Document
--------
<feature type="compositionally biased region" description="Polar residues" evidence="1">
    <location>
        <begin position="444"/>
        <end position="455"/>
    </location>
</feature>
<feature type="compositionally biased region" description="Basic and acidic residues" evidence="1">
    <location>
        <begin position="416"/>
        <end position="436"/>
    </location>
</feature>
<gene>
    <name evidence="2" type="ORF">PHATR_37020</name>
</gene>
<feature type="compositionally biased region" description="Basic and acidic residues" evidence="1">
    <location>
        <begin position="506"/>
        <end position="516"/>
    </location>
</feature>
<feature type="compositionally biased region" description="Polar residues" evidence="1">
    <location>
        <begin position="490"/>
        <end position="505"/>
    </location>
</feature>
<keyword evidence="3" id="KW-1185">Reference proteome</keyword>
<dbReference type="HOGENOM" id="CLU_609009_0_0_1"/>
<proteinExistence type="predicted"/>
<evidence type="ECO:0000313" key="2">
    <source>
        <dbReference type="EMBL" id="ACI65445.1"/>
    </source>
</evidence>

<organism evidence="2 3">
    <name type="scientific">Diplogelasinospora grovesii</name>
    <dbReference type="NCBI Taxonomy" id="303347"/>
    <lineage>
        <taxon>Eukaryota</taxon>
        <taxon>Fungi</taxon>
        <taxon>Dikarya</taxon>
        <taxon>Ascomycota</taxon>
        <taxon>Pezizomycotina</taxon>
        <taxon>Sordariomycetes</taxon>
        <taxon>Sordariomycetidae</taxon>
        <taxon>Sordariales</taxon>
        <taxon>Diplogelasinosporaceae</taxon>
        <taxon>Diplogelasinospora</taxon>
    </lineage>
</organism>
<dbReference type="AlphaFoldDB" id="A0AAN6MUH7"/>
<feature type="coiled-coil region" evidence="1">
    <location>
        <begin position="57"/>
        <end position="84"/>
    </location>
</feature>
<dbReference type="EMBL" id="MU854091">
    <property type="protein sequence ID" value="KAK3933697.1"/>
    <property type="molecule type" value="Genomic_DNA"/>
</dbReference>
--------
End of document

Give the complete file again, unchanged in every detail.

<feature type="compositionally biased region" description="Polar residues" evidence="1">
    <location>
        <begin position="444"/>
        <end position="455"/>
    </location>
</feature>
<feature type="compositionally biased region" description="Basic and acidic residues" evidence="1">
    <location>
        <begin position="416"/>
        <end position="436"/>
    </location>
</feature>
<gene>
    <name evidence="2" type="ORF">PHATR_37020</name>
</gene>
<feature type="compositionally biased region" description="Basic and acidic residues" evidence="1">
    <location>
        <begin position="506"/>
        <end position="516"/>
    </location>
</feature>
<feature type="compositionally biased region" description="Polar residues" evidence="1">
    <location>
        <begin position="490"/>
        <end position="505"/>
    </location>
</feature>
<keyword evidence="3" id="KW-1185">Reference proteome</keyword>
<dbReference type="HOGENOM" id="CLU_609009_0_0_1"/>
<proteinExistence type="predicted"/>
<evidence type="ECO:0000313" key="2">
    <source>
        <dbReference type="EMBL" id="ACI65445.1"/>
    </source>
</evidence>

<organism evidence="2 3">
    <name type="scientific">Diplogelasinospora grovesii</name>
    <dbReference type="NCBI Taxonomy" id="303347"/>
    <lineage>
        <taxon>Eukaryota</taxon>
        <taxon>Fungi</taxon>
        <taxon>Dikarya</taxon>
        <taxon>Ascomycota</taxon>
        <taxon>Pezizomycotina</taxon>
        <taxon>Sordariomycetes</taxon>
        <taxon>Sordariomycetidae</taxon>
        <taxon>Sordariales</taxon>
        <taxon>Diplogelasinosporaceae</taxon>
        <taxon>Diplogelasinospora</taxon>
    </lineage>
</organism>
<dbReference type="AlphaFoldDB" id="A0AAN6MUH7"/>
<feature type="coiled-coil region" evidence="1">
    <location>
        <begin position="57"/>
        <end position="84"/>
    </location>
</feature>
<dbReference type="EMBL" id="MU854091">
    <property type="protein sequence ID" value="KAK3933697.1"/>
    <property type="molecule type" value="Genomic_DNA"/>
</dbReference>